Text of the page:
While I have always felt that each and every person, every child, has so much to offer, if we provide them the opportunity to share their individuality openly, without fear, without resistance, without criticism, but instead with open arms and open hearts for those many facets of diversity that make them wonderfully who they are, I am now recognizing the changes I need to make to ensure that happens with everyone I meet. I look forward to learning more and growing so much more.
Part II – Each and Every Child: Teaching Preschool with an Equity Lens Our Wednesday evening book club enjoyed beautiful, and thoughtful, discussions from Part II, Creating an Equitable Classroom:
Reflections from Gemma:
During our discussion, I began to think more about definitions. How do we define "play?" how do we define "technology?" How do we define "trauma?" The definition we abide by will dictate how we act and respond to situations. I was deeply moved by the clip we watched on refugee families. As we talked about it, I thought about how we can create programs that welcome all families using universal design...we should be designing our programs with the most traumatised children in mind. Reaching out and creating relationships with families is so important. The book mentions having families come into the classroom and share their talents or jobs. It will be interesting to see how this idea plays out in a COVID-19 world. We are going to have to make even more of an effort to connect.
Part 2 has opened my eyes to the variety of issues that fall under the equity umbrella. I expected the book to be focused on color and race. Reading about refugee children and diversity of languages makes me see how large the spectrum of equity issues really is.
Reflections from Brigitte:
I had to take a moment to expand my thinking about intentionally connecting culture and play while in a learning, structured environment. Before I allowed myself to be overwhelmed with the details, I tried to focus on small nuggets to get a maximum impact. The author of chapter 4 referenced different fabrics that families would donate to represent something special about their culture. The fabric would be later assembled into a quilt or a flag to be displayed in their classroom or common area of the facility. Different cultures can be explored in art, music, food, clothing, dance, and storytelling. I need to have an open mind about diversity and inclusion and allow families and children to lead the way to learning in untraditional settings. I was challenged and intrigued by all of the examples cited in chapter 7 regarding being culturally responsive with STEAM curriculum. The author focused on nine directives to achieve this intentional approach to STEAM. I had to be reminded that everyday jobs and tasks can be beneficial for the children and not just the jobs viewed as "professional ". Always engage families in learning at home and use different materials like books, tools, art, buildings, farms, videos, or in-person events. Ireally enjoyed hearing about the different experiences from our group members. I have to remember that the world is bigger than Grovetown, GA!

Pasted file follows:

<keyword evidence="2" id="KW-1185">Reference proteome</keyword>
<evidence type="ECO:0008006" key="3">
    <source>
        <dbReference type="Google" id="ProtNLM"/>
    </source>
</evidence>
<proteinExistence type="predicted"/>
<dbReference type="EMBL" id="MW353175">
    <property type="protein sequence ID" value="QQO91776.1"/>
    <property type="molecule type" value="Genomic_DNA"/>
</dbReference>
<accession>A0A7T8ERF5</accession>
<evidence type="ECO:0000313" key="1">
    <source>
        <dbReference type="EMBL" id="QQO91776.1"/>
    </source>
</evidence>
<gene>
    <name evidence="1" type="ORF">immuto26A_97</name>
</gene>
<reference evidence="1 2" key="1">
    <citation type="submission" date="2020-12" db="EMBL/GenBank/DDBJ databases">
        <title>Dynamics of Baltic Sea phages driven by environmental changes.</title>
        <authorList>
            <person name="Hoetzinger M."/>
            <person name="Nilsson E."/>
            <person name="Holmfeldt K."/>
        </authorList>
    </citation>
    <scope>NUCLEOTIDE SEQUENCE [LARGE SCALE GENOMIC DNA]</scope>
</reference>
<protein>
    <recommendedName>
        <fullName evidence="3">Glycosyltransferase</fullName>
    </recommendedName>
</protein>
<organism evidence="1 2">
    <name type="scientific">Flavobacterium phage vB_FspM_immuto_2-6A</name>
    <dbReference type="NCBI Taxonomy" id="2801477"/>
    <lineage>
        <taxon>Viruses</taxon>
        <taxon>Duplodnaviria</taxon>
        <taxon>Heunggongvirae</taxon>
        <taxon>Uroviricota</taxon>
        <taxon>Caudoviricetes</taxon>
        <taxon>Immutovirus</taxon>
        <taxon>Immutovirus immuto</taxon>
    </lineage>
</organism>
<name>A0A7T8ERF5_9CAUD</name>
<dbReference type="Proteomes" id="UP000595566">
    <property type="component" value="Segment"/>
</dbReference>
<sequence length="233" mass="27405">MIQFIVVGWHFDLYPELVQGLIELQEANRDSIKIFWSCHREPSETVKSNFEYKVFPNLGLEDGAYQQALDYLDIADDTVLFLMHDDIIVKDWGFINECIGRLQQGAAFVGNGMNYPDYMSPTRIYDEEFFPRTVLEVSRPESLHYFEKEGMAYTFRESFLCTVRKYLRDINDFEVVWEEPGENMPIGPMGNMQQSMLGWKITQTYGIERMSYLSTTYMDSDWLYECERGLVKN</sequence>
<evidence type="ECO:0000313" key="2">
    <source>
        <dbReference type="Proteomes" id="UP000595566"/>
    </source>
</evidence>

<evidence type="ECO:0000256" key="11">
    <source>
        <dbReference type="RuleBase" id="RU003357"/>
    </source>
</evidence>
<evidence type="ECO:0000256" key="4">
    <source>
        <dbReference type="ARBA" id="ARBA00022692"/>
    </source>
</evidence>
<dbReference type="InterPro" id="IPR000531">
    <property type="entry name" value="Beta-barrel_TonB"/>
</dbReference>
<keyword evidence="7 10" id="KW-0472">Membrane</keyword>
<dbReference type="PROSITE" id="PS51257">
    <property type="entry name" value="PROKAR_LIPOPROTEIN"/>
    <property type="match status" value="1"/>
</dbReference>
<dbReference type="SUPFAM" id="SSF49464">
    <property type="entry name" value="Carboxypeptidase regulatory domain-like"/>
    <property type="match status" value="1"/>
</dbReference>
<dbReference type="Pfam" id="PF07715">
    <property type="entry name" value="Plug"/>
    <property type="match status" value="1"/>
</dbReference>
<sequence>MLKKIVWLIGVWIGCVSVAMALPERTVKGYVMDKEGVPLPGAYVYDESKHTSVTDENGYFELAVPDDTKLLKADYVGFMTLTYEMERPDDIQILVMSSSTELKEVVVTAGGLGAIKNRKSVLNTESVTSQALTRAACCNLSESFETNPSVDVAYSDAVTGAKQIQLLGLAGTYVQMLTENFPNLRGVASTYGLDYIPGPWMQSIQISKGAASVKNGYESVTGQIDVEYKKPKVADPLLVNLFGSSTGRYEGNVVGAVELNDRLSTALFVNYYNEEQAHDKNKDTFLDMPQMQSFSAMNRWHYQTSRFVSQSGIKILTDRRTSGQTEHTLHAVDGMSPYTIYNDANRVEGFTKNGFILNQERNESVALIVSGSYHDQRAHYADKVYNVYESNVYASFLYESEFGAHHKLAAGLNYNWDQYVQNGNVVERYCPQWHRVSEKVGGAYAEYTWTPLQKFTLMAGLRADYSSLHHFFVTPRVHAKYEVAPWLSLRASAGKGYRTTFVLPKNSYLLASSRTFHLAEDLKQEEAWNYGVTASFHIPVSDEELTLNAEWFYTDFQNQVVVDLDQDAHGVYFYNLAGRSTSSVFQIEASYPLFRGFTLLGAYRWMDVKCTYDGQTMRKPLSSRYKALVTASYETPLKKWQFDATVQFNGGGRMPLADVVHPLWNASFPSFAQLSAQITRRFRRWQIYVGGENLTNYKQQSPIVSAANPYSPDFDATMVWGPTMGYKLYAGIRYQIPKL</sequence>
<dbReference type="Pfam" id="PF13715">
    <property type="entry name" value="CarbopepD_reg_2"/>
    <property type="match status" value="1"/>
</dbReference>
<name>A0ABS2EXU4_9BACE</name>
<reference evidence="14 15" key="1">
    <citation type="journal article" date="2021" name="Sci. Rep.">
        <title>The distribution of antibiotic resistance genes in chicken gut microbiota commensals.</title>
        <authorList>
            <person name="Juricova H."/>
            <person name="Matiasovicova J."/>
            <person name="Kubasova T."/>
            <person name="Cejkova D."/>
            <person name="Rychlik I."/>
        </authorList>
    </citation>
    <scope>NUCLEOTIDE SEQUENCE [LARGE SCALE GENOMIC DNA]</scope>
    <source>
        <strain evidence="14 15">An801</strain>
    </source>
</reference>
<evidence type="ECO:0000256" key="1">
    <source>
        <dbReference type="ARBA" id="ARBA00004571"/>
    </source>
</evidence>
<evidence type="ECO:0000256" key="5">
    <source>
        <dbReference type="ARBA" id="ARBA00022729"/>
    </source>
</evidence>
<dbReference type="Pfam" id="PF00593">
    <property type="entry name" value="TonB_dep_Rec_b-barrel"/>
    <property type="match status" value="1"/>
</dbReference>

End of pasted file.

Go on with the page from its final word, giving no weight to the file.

Reflections from Denise:
Thank you for sharing the beautiful Maya Angelou poem. It made my heart so hopeful! You also included the William Ayers autobiographical poem activity template. I thought I would include my poem. :)
Passionate Creative Amiable
I love family
I hate haughtiness
I fear heartlessness
I wish for joy
CobaughThere were so many interesting aspects from Part 2 that caught my attention, but it seems the overwhelming theme for all of them lies in this statement.... "Equity is not a one-size-fits-all approach".
Knowing this, it is crucial that we as ECE providers intentionally and individually differentiate support for all children, and thus all families. This differentiated support is reflected through guided play, when welcoming refugee children and families into the ECE classroom, through storytelling, tinkering, and through the STEAM curriculum. We must provide individualized and differentiated support in order to enable children to make meaningful causal connections through play and experimentation and to enhance their active participation and social interactions; all of which will support their future learning.
By welcoming families into our facilities to share their precious children, their skills, their talents, and customs, we have the wonderful opportunity to identify and appreciate the gifts each family and child possesses as well as the fears, trauma, and hardships that may need addressed in order to establish a trustworthy community of acceptance and equity.
I look forward to sharing with all of you again next week. Have a happy weekend.
Reflections from Tricia:
This week's reading has me seriously reexamining my approach to play and what steps I can take to better facilitate play in the future. In structuring and guiding play, we can work to better target specific learning outcomes. It is important to be mindful not to interrupt authentic discovery, however, so observation is also key.
I especially enjoyed our conversations about STEAM and tinkering. These are topics I will continue to explore to better integrate into my own practice. Open ended materials are so wonderful for discovery! I also liked the idea of integrating nature into found objects exploration.
These chapters were rich with inspiration - I hope I can carry that with me as I return to the classroom next week!
Reflections from Kathy:
This week we gathered as a community to investigate and discuss new ways for creating an equitable classroom for all young children. We embraced new ideas for introducing cultures into our classrooms such as photographs of cultural celebrations, creating a quilt, picture books from various cultures, different types of kitchen tools and sensory materials. Let us always remember to include the "fabrics" of our families. Use dual language books, create a collage of cultures with your class this fall, include a variety of materials in the sensory table, explore nature play, and remember to introduce "crystalizing moments" into play as Lisa Murphy advocates, "remember to include best practices for children."